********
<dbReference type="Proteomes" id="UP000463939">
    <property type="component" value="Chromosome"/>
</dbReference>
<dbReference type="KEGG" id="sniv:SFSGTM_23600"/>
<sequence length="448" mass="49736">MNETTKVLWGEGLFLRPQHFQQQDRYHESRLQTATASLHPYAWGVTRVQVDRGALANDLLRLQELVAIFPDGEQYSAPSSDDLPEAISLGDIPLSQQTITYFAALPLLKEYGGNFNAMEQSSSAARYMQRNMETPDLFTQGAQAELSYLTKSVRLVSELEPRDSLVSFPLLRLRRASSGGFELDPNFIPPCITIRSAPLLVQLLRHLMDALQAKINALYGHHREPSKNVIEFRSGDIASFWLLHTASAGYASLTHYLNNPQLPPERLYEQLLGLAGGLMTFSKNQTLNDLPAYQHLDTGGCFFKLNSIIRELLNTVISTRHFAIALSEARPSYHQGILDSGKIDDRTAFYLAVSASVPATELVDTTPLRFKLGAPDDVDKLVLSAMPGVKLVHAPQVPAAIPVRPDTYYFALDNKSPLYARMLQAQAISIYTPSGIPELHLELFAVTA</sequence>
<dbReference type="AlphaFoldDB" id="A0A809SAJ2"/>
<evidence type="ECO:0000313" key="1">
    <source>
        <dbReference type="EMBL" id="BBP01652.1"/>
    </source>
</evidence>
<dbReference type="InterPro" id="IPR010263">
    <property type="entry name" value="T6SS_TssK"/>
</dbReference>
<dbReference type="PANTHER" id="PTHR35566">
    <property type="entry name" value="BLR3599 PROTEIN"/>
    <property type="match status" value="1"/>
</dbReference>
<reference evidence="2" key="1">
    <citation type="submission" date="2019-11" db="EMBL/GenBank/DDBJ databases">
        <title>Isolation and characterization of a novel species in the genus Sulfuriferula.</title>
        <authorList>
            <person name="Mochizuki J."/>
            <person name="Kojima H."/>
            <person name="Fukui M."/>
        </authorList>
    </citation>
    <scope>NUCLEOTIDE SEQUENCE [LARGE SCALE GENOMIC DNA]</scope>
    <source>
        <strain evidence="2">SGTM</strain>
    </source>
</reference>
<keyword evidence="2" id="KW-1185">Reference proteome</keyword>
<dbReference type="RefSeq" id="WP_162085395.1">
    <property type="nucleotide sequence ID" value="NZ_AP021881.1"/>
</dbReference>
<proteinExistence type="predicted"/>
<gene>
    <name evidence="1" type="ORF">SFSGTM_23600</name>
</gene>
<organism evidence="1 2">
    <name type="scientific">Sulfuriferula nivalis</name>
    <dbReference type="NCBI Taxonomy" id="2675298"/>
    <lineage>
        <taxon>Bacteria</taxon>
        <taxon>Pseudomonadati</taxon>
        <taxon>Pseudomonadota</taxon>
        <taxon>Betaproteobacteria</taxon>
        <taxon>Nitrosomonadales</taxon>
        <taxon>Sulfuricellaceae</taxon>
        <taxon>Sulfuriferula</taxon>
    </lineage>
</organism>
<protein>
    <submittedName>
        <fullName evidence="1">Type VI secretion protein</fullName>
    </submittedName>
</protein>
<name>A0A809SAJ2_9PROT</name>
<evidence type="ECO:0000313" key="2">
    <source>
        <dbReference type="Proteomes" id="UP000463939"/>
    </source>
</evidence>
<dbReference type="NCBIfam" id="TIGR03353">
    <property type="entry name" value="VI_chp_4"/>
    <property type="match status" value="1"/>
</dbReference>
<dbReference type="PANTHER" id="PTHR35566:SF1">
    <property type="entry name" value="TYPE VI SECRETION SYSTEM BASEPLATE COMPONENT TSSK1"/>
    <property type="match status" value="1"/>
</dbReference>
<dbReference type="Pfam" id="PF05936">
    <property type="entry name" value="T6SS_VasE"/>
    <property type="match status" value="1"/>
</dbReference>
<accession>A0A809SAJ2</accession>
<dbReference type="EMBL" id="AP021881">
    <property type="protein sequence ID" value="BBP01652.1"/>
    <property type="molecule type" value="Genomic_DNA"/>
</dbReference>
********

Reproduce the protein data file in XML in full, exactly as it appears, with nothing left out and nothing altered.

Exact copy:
<dbReference type="Proteomes" id="UP000463939">
    <property type="component" value="Chromosome"/>
</dbReference>
<dbReference type="KEGG" id="sniv:SFSGTM_23600"/>
<sequence length="448" mass="49736">MNETTKVLWGEGLFLRPQHFQQQDRYHESRLQTATASLHPYAWGVTRVQVDRGALANDLLRLQELVAIFPDGEQYSAPSSDDLPEAISLGDIPLSQQTITYFAALPLLKEYGGNFNAMEQSSSAARYMQRNMETPDLFTQGAQAELSYLTKSVRLVSELEPRDSLVSFPLLRLRRASSGGFELDPNFIPPCITIRSAPLLVQLLRHLMDALQAKINALYGHHREPSKNVIEFRSGDIASFWLLHTASAGYASLTHYLNNPQLPPERLYEQLLGLAGGLMTFSKNQTLNDLPAYQHLDTGGCFFKLNSIIRELLNTVISTRHFAIALSEARPSYHQGILDSGKIDDRTAFYLAVSASVPATELVDTTPLRFKLGAPDDVDKLVLSAMPGVKLVHAPQVPAAIPVRPDTYYFALDNKSPLYARMLQAQAISIYTPSGIPELHLELFAVTA</sequence>
<dbReference type="AlphaFoldDB" id="A0A809SAJ2"/>
<evidence type="ECO:0000313" key="1">
    <source>
        <dbReference type="EMBL" id="BBP01652.1"/>
    </source>
</evidence>
<dbReference type="InterPro" id="IPR010263">
    <property type="entry name" value="T6SS_TssK"/>
</dbReference>
<dbReference type="PANTHER" id="PTHR35566">
    <property type="entry name" value="BLR3599 PROTEIN"/>
    <property type="match status" value="1"/>
</dbReference>
<reference evidence="2" key="1">
    <citation type="submission" date="2019-11" db="EMBL/GenBank/DDBJ databases">
        <title>Isolation and characterization of a novel species in the genus Sulfuriferula.</title>
        <authorList>
            <person name="Mochizuki J."/>
            <person name="Kojima H."/>
            <person name="Fukui M."/>
        </authorList>
    </citation>
    <scope>NUCLEOTIDE SEQUENCE [LARGE SCALE GENOMIC DNA]</scope>
    <source>
        <strain evidence="2">SGTM</strain>
    </source>
</reference>
<keyword evidence="2" id="KW-1185">Reference proteome</keyword>
<dbReference type="RefSeq" id="WP_162085395.1">
    <property type="nucleotide sequence ID" value="NZ_AP021881.1"/>
</dbReference>
<proteinExistence type="predicted"/>
<gene>
    <name evidence="1" type="ORF">SFSGTM_23600</name>
</gene>
<organism evidence="1 2">
    <name type="scientific">Sulfuriferula nivalis</name>
    <dbReference type="NCBI Taxonomy" id="2675298"/>
    <lineage>
        <taxon>Bacteria</taxon>
        <taxon>Pseudomonadati</taxon>
        <taxon>Pseudomonadota</taxon>
        <taxon>Betaproteobacteria</taxon>
        <taxon>Nitrosomonadales</taxon>
        <taxon>Sulfuricellaceae</taxon>
        <taxon>Sulfuriferula</taxon>
    </lineage>
</organism>
<protein>
    <submittedName>
        <fullName evidence="1">Type VI secretion protein</fullName>
    </submittedName>
</protein>
<name>A0A809SAJ2_9PROT</name>
<evidence type="ECO:0000313" key="2">
    <source>
        <dbReference type="Proteomes" id="UP000463939"/>
    </source>
</evidence>
<dbReference type="NCBIfam" id="TIGR03353">
    <property type="entry name" value="VI_chp_4"/>
    <property type="match status" value="1"/>
</dbReference>
<dbReference type="PANTHER" id="PTHR35566:SF1">
    <property type="entry name" value="TYPE VI SECRETION SYSTEM BASEPLATE COMPONENT TSSK1"/>
    <property type="match status" value="1"/>
</dbReference>
<dbReference type="Pfam" id="PF05936">
    <property type="entry name" value="T6SS_VasE"/>
    <property type="match status" value="1"/>
</dbReference>
<accession>A0A809SAJ2</accession>
<dbReference type="EMBL" id="AP021881">
    <property type="protein sequence ID" value="BBP01652.1"/>
    <property type="molecule type" value="Genomic_DNA"/>
</dbReference>